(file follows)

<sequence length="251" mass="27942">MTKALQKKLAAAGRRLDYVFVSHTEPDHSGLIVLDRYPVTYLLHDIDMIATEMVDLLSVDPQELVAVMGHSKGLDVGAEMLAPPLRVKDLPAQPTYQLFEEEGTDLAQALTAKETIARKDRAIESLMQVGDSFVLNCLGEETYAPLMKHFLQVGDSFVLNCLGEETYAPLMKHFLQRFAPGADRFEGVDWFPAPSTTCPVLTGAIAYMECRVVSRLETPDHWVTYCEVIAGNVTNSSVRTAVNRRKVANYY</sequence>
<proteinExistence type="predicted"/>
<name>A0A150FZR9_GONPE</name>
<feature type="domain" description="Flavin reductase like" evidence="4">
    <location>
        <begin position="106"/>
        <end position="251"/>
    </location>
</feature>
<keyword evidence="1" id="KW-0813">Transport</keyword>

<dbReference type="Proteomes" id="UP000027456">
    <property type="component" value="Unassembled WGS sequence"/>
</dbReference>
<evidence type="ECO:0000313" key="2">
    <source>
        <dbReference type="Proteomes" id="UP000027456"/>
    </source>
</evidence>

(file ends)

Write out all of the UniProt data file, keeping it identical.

<sequence length="251" mass="27942">MTKALQKKLAAAGRRLDYVFVSHTEPDHSGLIVLDRYPVTYLLHDIDMIATEMVDLLSVDPQELVAVMGHSKGLDVGAEMLAPPLRVKDLPAQPTYQLFEEEGTDLAQALTAKETIARKDRAIESLMQVGDSFVLNCLGEETYAPLMKHFLQVGDSFVLNCLGEETYAPLMKHFLQRFAPGADRFEGVDWFPAPSTTCPVLTGAIAYMECRVVSRLETPDHWVTYCEVIAGNVTNSSVRTAVNRRKVANYY</sequence>
<proteinExistence type="predicted"/>
<name>A0A150FZR9_GONPE</name>
<feature type="domain" description="Flavin reductase like" evidence="4">
    <location>
        <begin position="106"/>
        <end position="251"/>
    </location>
</feature>
<keyword evidence="1" id="KW-0813">Transport</keyword>

<dbReference type="Proteomes" id="UP000027456">
    <property type="component" value="Unassembled WGS sequence"/>
</dbReference>
<evidence type="ECO:0000313" key="2">
    <source>
        <dbReference type="Proteomes" id="UP000027456"/>
    </source>
</evidence>